Sunday, April 8, 2012

Writing in a digital world

Carol Doane addresses Vancouver Writer's Mixer. Photo: Chris Martin.
Writing for a community website is different than writing for a national website, different than blogging, obviously different from fiction writing that many of my friends do, and different from writing for a print publication.

I came out of a print background. For two decades I sold and wrote advertising copy. The messages were short, targeted, timely and compelling. Very much like social media.

As I engaged in social media, I could see that the goal of a friend’s social media message wasn't to sell me something, but it had the same components as advertising – short, compelling, timely or targeted, but more entertainment oriented.

My Facebook friends shared what they observed and experienced – and made me laugh out loud.

Work is no laughing matter
I wasn’t laughing much in my day job. Our company struggled for survival; our subscription base was eroding as well as our advertising stream. We were deteriorating. The reorganization benefits of Chapter 11 offered the life raft to start the arduous task of digging the company out of bankruptcy – which ultimately we did.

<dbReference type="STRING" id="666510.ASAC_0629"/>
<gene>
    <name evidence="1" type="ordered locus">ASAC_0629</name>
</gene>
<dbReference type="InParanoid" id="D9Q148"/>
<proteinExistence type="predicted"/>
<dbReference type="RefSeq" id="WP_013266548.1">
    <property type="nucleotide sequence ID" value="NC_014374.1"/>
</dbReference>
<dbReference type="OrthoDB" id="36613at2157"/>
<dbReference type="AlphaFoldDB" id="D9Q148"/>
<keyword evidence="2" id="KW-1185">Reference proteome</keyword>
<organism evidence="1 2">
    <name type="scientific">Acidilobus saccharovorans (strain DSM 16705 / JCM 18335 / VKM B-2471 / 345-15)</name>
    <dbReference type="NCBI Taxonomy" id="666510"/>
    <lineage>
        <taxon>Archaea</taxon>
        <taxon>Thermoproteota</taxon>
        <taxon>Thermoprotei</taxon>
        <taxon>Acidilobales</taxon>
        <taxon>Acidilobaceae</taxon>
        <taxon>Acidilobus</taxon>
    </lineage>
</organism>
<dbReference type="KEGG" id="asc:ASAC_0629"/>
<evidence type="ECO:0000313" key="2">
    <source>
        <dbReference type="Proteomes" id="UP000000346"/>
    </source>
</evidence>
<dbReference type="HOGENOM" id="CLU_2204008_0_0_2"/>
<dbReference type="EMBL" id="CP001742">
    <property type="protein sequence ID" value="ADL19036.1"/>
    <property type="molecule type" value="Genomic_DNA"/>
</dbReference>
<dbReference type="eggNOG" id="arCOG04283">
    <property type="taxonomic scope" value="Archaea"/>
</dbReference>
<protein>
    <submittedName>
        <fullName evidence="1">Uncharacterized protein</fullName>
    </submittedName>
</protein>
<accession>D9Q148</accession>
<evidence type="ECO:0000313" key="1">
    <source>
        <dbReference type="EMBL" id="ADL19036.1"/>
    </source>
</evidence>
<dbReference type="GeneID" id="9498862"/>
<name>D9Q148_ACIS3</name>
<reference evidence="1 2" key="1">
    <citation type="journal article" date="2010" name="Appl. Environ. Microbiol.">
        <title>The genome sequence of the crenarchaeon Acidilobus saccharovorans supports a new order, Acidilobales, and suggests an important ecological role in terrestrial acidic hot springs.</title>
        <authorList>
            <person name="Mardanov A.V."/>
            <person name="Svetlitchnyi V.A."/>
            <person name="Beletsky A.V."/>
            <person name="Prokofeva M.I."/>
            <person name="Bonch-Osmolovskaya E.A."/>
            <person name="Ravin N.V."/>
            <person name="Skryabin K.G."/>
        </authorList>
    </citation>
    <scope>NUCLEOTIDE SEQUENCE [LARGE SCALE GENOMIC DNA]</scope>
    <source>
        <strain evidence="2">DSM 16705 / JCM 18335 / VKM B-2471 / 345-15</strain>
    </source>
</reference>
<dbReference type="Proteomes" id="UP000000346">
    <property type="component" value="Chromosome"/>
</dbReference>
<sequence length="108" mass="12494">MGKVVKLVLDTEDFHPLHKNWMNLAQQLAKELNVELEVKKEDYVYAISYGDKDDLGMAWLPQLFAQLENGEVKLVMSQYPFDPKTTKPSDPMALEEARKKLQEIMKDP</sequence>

Our incremental corporate moments of success brought cheers around the office, but relief came from online. People I knew told me about places I loved and their short, pithy messages made me laugh. It rekindled friendships and coffee dates soared. That brought more online discussion, and not just on Facebook, but spilled over into Twitter, blogging, Foursquare and many other social media sites. I could go online and be entertained and expand my friendship circle.

Social media became a place to meet local people, get them off the computer and bring them into real life.

Working for a community website is just the opposite – taking real life and putting it back on the computer, making it digital.

The Tabasco of work life.
To get a foothold in the digital marketplace – you can’t be bland.

If you want to write for a community website you have to find a way to have an edge, but because it’s local it can have consequences. A story I wrote elicited a letter to be boss asking me to apologize to our corner of the state – or be fired.